Sorry dliloia I used a bad word. But sometimes it has to be said. Email Blast. Ha – said it again! Is there some kind of swear jar I should be putting a quarter in to?


In my journey to roll out Eloqua to more of the business units that I serve I have found myself embarking on a journey I am sure many of you have traveled before – the journey to change the mindset of one-and-done email marketing evangelists.  

I had the good fortune of having some fabulous Eloquans on site for a one day workshop with some of my vertical marcom managers.  Thank you leedavis Vanessa Shayan-Oracle and Ray Erickson-Oracle for making me a very happy customer.


Here are some details about how the workshop was structured and why it was successful at transforming some non-believers into modern marketers.

Workshop Agenda:

  • Theory, best practices and case studies
  • How to white board a campaign
  • Campaign white boarding exercise
  • Report out to key stakeholders


Keys to Success

  • Tell them what you going to say. Tell them. Tell them what you said. Having a one day workshop to map out campaigns will never be successful if the proper foundation is not laid in advance. Prior to entering the workshop I held three pre-workshop meetings. one focused on educating the participants about what they were going to learn, another focused on  the expectations for the workshop and a third on how they can prepare to ensure they get the most of the day.
  • Make sure everyone in the room feels like they are the only one you are talking to – also known as respecting the differences of your audience. Lee Davis did a fabulous job of getting all of the attendees to actively participate.  The four marcom managers who participated in this workshop all represent different vertical markets and in some cases different product lines. Treating everyone the same or using one as an example would certainly alienate the other participants and lead to people tuning out. By working with Lee in advance of the workshop day, she was prepared to manage this type of diversity. No one was spared from actively participating during the morning portion of the workshop which focused mainly on theory and case studies. In the afternoon, we started off by white boarding a campaign together and once everyone understood the concept, we broke off in to four groups so each marcom manager had the benefit of one-on-one counseling. This enabled each person to walk out of the session with a campaign they could implement and advice specific to their unique challenges. Imagine if one person got to white board a campaign and the others were told to go back to their desks and do something similar after hours of just being a member of the audience.
  • Keep is small. We spent the majority of the day working with just four people in my organization and then we brought in their bosses and business partners for a one-hour report out at the end of the day. This helped us to stay focused during the white boarding session and also enabled us to socialize the concept with the wider organization. Ever hear the expression too many cooks in the kitchen? This time around I believe we had just the right number.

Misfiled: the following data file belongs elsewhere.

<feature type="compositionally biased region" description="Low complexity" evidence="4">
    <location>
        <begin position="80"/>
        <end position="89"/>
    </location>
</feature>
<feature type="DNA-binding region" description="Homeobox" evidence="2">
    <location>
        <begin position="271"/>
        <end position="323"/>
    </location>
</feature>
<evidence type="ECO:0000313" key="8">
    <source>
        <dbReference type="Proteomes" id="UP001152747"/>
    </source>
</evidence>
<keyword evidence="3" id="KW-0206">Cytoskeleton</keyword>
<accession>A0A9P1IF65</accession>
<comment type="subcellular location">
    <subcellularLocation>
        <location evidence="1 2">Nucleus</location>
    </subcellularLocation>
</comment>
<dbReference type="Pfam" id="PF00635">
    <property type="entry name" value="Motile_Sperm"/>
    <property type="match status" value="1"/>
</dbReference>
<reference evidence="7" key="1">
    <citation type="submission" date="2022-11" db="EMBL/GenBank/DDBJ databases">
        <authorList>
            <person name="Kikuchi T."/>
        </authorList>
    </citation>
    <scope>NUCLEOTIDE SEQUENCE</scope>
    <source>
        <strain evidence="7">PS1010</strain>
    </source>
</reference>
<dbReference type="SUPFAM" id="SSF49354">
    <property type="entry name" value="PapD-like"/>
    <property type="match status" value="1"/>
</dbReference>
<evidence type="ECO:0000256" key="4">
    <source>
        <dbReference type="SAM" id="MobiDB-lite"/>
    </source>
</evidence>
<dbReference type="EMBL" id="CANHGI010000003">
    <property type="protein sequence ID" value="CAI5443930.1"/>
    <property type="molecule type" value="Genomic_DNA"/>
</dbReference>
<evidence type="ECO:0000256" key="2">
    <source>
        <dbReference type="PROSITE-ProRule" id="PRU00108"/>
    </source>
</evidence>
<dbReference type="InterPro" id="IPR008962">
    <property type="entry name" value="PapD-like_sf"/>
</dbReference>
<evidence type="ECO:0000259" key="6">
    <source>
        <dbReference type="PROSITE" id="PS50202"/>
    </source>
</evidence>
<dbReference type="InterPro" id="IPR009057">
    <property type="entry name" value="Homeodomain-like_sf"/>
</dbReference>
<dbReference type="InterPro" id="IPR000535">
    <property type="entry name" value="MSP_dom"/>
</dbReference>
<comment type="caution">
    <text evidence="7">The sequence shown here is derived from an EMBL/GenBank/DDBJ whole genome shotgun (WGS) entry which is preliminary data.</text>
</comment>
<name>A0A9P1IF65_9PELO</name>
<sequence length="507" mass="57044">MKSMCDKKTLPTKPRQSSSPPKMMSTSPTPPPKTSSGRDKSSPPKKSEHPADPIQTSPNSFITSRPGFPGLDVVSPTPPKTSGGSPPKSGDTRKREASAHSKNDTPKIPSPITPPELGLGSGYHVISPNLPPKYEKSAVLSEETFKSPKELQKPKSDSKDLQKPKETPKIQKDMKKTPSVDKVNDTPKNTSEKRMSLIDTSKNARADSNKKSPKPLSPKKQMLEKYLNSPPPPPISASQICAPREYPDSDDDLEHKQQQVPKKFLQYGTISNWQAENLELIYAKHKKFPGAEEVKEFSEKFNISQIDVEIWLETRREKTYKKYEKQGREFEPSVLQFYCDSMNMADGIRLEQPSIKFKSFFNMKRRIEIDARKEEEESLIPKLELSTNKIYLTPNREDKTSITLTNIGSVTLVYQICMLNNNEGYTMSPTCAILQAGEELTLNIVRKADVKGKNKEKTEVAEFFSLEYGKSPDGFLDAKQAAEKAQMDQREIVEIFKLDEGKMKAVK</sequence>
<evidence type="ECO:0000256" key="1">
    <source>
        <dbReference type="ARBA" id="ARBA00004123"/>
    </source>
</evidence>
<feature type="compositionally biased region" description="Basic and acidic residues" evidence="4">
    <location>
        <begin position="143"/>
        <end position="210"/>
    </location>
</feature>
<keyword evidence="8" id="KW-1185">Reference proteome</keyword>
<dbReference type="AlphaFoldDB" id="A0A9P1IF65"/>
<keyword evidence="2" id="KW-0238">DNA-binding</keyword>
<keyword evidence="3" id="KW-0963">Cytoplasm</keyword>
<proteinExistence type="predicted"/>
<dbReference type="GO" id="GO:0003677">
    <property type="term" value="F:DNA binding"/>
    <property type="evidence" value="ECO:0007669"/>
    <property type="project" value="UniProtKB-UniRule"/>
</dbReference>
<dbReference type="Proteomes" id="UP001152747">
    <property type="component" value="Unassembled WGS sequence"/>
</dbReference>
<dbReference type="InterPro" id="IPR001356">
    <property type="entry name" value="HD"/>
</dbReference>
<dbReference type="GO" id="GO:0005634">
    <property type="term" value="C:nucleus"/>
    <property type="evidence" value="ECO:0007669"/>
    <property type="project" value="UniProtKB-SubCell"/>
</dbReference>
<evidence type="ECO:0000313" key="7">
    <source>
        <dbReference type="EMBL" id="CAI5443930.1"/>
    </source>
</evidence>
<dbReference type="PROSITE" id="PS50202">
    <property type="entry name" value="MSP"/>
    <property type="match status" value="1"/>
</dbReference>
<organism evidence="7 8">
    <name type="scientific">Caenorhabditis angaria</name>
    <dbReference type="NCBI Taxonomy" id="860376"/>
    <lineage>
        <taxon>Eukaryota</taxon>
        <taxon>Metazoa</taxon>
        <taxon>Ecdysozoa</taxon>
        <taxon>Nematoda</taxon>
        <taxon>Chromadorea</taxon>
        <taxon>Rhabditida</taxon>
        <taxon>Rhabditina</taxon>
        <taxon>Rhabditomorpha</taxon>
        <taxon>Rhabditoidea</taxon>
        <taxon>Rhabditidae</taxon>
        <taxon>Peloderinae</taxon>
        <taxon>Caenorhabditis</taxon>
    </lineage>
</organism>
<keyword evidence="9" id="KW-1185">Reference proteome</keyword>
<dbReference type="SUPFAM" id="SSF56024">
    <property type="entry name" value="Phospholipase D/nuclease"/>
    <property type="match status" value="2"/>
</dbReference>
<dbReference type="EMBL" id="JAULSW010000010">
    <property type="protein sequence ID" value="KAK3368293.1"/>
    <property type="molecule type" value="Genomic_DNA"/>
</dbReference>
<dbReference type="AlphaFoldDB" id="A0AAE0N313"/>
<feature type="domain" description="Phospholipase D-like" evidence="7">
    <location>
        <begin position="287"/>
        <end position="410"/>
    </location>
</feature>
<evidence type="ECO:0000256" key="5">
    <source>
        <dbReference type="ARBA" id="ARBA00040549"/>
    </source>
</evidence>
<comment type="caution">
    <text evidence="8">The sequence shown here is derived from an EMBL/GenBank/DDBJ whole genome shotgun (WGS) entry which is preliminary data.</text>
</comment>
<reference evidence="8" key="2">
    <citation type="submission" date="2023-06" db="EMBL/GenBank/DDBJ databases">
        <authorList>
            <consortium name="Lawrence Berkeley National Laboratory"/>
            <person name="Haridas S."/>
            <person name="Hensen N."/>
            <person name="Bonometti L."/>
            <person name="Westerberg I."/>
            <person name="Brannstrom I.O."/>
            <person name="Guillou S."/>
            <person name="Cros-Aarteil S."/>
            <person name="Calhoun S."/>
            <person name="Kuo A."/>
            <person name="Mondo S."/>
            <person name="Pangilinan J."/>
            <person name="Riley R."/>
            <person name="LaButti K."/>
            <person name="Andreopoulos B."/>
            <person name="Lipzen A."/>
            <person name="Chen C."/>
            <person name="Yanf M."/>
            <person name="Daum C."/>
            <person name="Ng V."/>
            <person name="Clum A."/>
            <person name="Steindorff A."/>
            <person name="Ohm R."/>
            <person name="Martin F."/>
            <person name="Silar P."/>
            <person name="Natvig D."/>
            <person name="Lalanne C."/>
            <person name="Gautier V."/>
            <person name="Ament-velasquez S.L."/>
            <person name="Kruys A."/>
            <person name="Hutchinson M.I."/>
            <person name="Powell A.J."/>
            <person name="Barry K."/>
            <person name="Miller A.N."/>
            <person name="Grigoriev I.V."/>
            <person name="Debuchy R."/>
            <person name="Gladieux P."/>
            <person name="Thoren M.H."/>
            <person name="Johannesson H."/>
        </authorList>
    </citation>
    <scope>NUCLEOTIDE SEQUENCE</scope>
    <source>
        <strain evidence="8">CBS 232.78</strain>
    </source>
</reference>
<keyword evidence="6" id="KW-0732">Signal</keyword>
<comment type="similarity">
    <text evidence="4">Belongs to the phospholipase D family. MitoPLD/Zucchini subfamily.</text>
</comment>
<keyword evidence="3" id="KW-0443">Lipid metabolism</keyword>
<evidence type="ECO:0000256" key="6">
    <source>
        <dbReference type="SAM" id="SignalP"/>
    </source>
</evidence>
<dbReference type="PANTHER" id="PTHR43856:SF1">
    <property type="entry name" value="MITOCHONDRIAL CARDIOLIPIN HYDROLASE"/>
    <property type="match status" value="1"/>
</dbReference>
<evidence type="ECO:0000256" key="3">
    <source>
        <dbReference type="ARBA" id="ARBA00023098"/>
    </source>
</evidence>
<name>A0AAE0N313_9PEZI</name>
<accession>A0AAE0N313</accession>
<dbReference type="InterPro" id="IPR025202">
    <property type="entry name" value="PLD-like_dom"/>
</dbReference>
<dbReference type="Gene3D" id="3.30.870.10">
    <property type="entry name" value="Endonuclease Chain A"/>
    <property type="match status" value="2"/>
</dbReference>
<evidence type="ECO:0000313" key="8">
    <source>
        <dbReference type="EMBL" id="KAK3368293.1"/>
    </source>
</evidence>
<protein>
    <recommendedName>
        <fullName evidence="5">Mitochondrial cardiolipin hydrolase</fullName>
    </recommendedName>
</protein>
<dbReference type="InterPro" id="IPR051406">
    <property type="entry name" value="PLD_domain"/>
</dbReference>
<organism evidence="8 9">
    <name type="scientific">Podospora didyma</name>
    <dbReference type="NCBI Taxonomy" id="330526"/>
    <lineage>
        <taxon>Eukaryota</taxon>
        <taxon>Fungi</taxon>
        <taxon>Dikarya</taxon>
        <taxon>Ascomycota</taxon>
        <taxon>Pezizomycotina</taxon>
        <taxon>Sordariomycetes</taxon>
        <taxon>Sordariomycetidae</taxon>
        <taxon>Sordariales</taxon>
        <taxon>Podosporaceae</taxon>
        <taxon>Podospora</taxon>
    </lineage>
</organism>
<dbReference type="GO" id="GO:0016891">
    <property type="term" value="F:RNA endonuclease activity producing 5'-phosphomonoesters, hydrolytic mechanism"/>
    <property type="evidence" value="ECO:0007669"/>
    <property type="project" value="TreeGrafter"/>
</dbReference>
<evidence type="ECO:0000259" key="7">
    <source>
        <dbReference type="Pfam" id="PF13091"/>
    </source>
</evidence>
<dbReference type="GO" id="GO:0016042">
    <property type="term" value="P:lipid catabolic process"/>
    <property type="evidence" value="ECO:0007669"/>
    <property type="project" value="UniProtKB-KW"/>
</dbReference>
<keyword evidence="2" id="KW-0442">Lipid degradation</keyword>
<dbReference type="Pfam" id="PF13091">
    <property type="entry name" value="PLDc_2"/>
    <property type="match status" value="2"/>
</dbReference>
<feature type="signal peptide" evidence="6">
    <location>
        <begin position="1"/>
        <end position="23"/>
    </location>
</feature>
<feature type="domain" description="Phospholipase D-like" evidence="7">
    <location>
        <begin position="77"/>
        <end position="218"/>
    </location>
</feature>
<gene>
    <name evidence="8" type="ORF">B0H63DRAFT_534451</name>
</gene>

What we created:

Six campaign flows – in two hours!

  1. Welcome
  2. Education 
  3. New Product Introduction
  4. Awareness
  5. New market entry
  6. Customer Appreciation Event

Why I am a #veryhappycustomer

  • Following the workshop I got positive feedback from the participants. Always a good thing to know that the nine hours you took from someone’s day was worth it.
  • The person who I thought would be the toughest customer ended up being the one who was most engaged in the discussion and the first person to follow up with me after the workshop!
  • The campaign flows we developed are already being shared with other parts of my division and I already have a request to run a similar education/white boarding session for my team in Australia. (Too bad it will have to be via a web meeting!)


How you can do this too:

  • Recognize the differences in your organization. One-size-fits all approaches will rarely be successful.
  • Socialize the concepts over time. Give your business partners an opportunity to digest the concepts and reflect on how it applies to their area of focus.
  • Provide your business partners with planning tools and guidance.
  • Ensure expectations are clear.
  • Make yourself available for future planning support.


I am very happy for the success of the efforts so far. The true test comes now -  keeping the excitement and getting these campaigns built and executed. I will be sure to keep you all posted on our progress!